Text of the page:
SpaceX collects rockets from drones. Rocket Lab will catch them from the sky.

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Rocket Lab’s rockets are smaller than SpaceX’s.

Courtesy of Rocket Lab

The new commercial space race, based on reusable rocket technology at lower cost, is not only leading to innovations in Earth imagery and Internet services. He also generated crazy ideas for catching rockets returning to earth.


Rocket Lab United States

(ticker: RKLB) announced on Tuesday that it would try to recover one of its rockets in the air, using a helicopter. Why bother is a valid question, but there are reasons.

Rocket recovery is not as easy as investors might think. Getting to space uses a lot of fuel, so rockets usually can’t return to a launch pad when they return to earth. That’s why Elon Musk’s space company, SpaceX, uses autonomous drones sent out to sea to catch its rockets.

Using a helicopter would cost less than an autonomous drone. It also opens up more potential launch areas to consider. Space companies using helicopters for recovery might not have to launch their rockets near a coast.

Rocket Lab can use a helicopter because their rockets are still much smaller than SpaceX’s. An Electron rocket, the one that is recovered in flight, can carry about 8 metric tons of cargo into low Earth orbit. A SpaceX Falcon 9 can carry about three times that amount.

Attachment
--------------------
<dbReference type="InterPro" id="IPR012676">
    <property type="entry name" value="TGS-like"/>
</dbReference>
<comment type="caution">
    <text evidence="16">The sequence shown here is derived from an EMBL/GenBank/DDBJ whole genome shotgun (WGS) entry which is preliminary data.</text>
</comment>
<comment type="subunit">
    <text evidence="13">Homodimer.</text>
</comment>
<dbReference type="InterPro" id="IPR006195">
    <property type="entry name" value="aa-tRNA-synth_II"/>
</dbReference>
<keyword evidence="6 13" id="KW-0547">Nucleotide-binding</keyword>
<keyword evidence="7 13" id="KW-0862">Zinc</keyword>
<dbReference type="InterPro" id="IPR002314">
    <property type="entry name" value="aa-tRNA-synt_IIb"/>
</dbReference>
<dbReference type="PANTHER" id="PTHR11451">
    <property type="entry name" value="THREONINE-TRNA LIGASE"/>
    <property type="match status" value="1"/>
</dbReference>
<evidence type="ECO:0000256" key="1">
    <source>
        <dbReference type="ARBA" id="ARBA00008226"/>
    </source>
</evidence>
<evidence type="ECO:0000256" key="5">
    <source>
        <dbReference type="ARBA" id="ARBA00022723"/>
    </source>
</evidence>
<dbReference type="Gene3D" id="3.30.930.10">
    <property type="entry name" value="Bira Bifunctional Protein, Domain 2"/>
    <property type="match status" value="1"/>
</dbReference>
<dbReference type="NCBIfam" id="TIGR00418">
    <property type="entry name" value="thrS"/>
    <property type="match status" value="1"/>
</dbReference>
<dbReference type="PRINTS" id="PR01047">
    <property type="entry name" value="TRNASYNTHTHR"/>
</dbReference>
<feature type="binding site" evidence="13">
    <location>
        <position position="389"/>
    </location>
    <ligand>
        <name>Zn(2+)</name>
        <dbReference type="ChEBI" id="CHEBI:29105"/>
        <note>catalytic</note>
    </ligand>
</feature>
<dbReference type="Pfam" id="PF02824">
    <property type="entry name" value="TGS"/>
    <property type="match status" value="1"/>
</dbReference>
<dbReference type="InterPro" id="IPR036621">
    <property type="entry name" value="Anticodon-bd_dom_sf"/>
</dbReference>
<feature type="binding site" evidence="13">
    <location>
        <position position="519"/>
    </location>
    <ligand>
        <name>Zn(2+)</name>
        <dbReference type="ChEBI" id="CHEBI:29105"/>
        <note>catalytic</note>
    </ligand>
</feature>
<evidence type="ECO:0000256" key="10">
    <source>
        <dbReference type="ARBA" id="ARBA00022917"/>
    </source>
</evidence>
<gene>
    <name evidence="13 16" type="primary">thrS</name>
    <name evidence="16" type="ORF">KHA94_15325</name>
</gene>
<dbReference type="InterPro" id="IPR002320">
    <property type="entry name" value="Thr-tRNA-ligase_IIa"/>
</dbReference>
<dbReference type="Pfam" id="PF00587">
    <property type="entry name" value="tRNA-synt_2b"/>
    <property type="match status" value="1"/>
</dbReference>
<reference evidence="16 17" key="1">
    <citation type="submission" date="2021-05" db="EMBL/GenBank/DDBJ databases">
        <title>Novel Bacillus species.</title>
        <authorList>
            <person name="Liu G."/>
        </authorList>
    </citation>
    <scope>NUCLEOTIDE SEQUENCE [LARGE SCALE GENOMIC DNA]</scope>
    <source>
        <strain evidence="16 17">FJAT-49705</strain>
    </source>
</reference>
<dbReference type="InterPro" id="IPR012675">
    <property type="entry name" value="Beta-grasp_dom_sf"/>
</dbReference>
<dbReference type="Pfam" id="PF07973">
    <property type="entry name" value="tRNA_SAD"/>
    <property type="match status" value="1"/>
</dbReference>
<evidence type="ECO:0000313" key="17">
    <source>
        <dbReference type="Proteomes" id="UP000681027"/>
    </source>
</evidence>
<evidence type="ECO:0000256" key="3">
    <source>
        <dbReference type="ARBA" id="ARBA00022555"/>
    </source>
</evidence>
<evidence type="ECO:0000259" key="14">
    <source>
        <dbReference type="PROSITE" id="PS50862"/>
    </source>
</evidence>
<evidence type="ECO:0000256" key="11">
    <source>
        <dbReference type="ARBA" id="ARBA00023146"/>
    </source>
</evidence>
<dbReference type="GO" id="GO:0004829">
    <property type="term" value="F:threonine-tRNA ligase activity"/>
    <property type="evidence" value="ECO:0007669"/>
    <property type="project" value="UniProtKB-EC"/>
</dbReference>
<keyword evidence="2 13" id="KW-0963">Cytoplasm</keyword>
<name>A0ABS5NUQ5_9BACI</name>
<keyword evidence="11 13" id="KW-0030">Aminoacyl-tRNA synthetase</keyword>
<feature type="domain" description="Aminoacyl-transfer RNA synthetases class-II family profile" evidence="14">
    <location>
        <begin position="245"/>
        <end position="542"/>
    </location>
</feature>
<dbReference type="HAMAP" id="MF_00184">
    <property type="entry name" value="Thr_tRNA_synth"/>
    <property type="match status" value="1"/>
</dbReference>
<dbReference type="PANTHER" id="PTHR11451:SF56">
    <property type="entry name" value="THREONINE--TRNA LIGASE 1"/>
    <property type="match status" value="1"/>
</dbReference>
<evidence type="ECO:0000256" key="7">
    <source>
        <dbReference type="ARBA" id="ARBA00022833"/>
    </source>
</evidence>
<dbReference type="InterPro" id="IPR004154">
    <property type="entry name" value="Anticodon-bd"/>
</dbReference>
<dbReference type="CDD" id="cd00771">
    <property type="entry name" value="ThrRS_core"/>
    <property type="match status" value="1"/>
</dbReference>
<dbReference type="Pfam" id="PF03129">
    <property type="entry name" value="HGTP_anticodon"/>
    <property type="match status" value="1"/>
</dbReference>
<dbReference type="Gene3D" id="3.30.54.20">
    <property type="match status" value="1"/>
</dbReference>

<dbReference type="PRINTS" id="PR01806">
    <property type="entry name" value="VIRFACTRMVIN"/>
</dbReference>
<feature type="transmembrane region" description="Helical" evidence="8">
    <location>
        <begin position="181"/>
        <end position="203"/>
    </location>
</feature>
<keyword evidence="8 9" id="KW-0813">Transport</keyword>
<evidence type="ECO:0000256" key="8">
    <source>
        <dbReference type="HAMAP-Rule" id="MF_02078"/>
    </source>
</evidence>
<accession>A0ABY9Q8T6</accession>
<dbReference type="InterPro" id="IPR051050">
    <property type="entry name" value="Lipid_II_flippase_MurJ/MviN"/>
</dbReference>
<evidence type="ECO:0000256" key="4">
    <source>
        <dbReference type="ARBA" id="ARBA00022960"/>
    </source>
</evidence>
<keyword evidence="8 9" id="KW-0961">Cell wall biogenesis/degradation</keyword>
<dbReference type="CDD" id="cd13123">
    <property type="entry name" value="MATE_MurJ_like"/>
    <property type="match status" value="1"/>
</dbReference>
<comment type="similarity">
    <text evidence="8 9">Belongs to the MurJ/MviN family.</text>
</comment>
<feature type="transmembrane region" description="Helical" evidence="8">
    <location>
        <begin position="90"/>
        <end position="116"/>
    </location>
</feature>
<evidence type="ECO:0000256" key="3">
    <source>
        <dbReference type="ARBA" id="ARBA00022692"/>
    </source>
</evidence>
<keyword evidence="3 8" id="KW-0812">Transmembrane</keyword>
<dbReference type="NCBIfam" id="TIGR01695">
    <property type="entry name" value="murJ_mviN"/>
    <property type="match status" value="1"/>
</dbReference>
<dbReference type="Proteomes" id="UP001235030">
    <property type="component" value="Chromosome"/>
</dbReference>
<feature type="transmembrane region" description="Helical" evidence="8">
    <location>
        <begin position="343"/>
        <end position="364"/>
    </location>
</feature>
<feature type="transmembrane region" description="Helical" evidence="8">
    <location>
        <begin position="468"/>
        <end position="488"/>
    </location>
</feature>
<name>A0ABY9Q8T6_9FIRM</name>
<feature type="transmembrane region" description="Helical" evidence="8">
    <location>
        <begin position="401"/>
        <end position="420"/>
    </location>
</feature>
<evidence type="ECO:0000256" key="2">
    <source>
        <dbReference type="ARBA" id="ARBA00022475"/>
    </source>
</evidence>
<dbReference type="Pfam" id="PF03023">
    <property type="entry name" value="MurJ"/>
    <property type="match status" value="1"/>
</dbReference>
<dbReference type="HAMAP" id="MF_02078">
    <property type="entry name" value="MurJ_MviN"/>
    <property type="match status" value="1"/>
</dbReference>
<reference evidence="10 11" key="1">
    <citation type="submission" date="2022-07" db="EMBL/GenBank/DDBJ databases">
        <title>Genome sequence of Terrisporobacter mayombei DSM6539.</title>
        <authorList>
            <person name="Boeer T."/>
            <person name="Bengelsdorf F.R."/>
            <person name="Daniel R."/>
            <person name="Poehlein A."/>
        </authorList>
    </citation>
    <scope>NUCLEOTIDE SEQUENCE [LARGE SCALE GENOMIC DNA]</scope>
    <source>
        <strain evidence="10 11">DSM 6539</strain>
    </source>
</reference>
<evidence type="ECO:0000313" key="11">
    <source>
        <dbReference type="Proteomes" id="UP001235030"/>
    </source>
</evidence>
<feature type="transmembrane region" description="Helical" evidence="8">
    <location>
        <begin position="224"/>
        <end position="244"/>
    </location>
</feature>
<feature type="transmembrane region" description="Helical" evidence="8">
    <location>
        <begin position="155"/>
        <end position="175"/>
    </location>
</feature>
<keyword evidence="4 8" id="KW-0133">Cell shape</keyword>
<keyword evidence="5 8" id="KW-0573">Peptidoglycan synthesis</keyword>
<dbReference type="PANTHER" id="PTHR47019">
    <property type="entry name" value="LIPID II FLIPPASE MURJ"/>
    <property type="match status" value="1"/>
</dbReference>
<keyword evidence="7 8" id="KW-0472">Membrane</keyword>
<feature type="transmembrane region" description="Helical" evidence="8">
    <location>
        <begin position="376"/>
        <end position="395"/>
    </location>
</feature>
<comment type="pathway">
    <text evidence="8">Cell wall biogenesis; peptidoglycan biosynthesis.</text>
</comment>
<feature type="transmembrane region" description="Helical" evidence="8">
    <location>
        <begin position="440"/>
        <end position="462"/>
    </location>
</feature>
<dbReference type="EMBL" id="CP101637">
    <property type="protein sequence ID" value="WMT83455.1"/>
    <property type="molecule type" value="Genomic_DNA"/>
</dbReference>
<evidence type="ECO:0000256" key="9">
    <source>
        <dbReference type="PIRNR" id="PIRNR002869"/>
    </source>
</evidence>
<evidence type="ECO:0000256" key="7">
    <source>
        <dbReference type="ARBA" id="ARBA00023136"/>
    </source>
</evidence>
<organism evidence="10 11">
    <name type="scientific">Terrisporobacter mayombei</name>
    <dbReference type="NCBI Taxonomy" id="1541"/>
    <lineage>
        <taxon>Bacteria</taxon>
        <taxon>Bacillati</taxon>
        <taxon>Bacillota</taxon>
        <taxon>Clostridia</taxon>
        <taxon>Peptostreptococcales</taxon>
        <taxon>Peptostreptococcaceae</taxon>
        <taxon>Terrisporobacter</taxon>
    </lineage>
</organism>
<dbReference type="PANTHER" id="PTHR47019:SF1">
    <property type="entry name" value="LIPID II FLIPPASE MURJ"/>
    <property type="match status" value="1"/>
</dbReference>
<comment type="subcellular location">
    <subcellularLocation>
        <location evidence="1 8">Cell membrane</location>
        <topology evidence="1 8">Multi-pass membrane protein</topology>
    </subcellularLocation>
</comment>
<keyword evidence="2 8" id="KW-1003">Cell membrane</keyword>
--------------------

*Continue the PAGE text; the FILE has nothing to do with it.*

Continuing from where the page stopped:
The Falcon 9 is about 230 feet tall, while an Electron is about 55 feet tall.

SpaceX is not likely to be outdone in terms of technology. Today, only the lower stage of rocket launch systems is salvaged, while the final element that propels cargo into space is not. SpaceX’s next Starship spacecraft is fully reusable: its top end is designed to return to earth.

All new technologies make new space-based business models possible. SpaceX is launching a cloud of satellites that already offer space-based broadband internet service, called Starlink. Rocket Lab can launch and build satellites; it handles launches for other companies that want to use satellites to image the Earth and sell the data.

The announcement is crazy, but it’s not a stock market event. Shares of Rocket Lab were down 2% in early trading. the


S&P500

and


Dow Jones Industrial Average

fell by about 1.4% and 0.9%, respectively.

As of Wednesday’s open trading, Rocket Lab was down about 33% year-to-date and about 62% below its 52-week high of more than $21 per share in September. . Inflation and rising interest rates have undermined investor enthusiasm for more speculative, higher-growth stocks.

Rocket Labs is one of those. Sales are expected to increase nearly 240% to around $200 million in 2022. The shares are trading at around 19 times estimated 2022 sales.

The title still enjoys strong support on Wall Street. About 85% of analysts covering the company rate the stock as buy. The average buy odds ratio for small cap stocks is around 65%.

Write to Al Root at [email protected]

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